I work for one of the most knowledgeable and smartest professionals in the industry that most people don't know about, his name is Craig Danuloff and he's the founder of Commerce 360. The one major thing I've learned from Craig is that without web analytics for websites, what's the point? It doesn't matter what your hunch is, or your theory, if you cannot prove to the client it works - it's worthless. Craig writes a lot about analytics (and other important things) and shares his extensive knowledge with the community quite often.
Without analytics, you are flying blind. How can you measure if a landing page is doing well? How can you know if something you did affected the conversion rate? Which keywords are driving the most traffic? Where is your traffic coming from? If you don't have any form of analytics, on your website, you cannot answer any of these questions.
Even the smallest and newest sites can afford website analytics. How? There are packages from companies that are free to use and rather simple to install. If your webmaster is coding your website, or you are the webmaster, most of these free packages are just a simple snippet of code that should be applied to all the pages of your website. Here's just three (there are a few more out there) packages you can try:
As your site grows, or if you have a much bigger site than a smaller retailer would, you need to move into the higher level analytics. There is an investment involved, however, it will return data to you that will be many times worth the initial investment. Here's just a few (off the top of my head):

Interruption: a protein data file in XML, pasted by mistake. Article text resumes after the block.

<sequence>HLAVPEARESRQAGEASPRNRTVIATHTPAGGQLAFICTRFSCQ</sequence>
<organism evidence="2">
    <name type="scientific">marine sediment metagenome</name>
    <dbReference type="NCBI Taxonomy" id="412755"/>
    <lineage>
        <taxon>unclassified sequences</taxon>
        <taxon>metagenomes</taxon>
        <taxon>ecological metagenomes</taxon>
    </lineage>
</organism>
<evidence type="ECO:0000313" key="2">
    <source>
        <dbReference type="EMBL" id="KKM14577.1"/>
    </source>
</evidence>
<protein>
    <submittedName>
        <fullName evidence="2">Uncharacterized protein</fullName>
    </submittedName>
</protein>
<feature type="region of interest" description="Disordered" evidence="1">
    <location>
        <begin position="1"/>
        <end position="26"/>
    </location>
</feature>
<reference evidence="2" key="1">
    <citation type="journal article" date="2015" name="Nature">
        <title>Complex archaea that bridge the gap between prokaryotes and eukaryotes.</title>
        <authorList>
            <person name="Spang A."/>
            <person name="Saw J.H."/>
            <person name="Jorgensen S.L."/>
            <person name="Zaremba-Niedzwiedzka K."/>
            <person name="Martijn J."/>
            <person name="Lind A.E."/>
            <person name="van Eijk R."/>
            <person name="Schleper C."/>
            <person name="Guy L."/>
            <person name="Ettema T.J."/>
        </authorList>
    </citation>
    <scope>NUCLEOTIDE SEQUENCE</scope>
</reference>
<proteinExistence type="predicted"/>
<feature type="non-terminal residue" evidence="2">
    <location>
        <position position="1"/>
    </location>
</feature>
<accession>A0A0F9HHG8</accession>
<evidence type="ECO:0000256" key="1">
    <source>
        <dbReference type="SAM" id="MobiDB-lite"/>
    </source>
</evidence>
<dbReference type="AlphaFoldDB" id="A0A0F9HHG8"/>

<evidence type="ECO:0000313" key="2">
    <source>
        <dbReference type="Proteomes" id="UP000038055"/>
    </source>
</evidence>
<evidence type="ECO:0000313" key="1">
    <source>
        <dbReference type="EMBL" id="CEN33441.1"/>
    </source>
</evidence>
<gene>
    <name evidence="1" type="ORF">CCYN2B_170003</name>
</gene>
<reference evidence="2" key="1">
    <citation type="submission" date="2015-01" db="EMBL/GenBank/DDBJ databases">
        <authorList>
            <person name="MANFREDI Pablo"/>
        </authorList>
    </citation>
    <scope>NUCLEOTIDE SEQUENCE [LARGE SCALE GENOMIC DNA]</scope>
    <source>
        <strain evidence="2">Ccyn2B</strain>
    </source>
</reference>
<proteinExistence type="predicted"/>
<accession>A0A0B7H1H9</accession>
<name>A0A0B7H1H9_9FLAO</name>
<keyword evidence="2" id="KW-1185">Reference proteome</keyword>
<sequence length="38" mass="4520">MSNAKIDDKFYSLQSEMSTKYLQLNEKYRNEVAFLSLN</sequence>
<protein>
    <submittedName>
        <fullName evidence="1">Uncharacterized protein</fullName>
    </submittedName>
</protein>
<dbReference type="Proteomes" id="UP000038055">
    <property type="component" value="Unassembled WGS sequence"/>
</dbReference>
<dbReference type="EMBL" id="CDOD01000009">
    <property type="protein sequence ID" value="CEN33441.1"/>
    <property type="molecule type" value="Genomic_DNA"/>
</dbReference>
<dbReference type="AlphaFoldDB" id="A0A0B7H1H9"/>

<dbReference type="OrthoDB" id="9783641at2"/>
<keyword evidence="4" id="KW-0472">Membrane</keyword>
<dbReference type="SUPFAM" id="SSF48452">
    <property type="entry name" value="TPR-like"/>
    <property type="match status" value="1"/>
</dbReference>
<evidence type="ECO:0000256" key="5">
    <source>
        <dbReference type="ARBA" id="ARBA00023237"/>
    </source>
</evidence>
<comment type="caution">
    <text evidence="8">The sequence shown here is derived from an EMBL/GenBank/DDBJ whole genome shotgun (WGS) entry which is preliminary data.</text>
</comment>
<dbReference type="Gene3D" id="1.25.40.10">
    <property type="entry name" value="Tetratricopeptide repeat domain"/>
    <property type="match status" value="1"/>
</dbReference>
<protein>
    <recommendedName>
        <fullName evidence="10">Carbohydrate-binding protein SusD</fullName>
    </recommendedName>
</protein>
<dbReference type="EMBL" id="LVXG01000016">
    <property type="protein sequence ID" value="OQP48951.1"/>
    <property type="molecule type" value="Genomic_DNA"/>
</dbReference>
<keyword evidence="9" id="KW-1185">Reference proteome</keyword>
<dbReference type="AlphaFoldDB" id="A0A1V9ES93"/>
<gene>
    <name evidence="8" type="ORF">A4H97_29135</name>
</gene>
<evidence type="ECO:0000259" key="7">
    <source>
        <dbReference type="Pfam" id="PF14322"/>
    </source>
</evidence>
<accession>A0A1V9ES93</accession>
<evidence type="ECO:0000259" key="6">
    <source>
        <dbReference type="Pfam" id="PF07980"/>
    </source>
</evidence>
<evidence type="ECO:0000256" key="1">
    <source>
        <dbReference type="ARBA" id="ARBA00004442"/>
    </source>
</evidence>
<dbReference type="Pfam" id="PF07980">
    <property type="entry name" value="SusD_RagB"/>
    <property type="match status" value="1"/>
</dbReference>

- Index Tools
- Click Tracks
- Webside Story
- Coremetrics (enterprise level)
- Omniture (enterprise level)
Some of these packages also have bid management built into their systems, so if you are a retailer with a wide bucket of keywords that are being managed, an all in one package might be for you.
With all the fuss about Google's click fraud rate in recent days, I think it makes the point more than ever why you should be tracking and analyzing all of the traffic coming into to your site. If those articles aren't enough - here's one from the folks at Pepperjam, who had issues with Yahoo! Search Marketing and apparent click fraud.
Because they had analytics in place for their clients, they were able to track down issues with keywords that normally were pretty "quiet", that overnight experienced a tremendous amount of inbound traffic from the Yahoo! content network. Although never admitting to click fraud being the problem - without the analytics to back them up, Pepperjam would have never received the courtesy credit from Yahoo! for their clients.
There are so many reason for having analytics, that I can't really find a reason, NOT to have it on any website. Especially if you can get a small package for free. Some webmasters fear the Google analytics package, since they feel Google could use the data against them. I say, if that's what you are concerned with just use the analytics, don't integrate your Adwords with it, or use a different package all together. The point is, by not having an analytics package applied to your site, your company is the only one loosing out.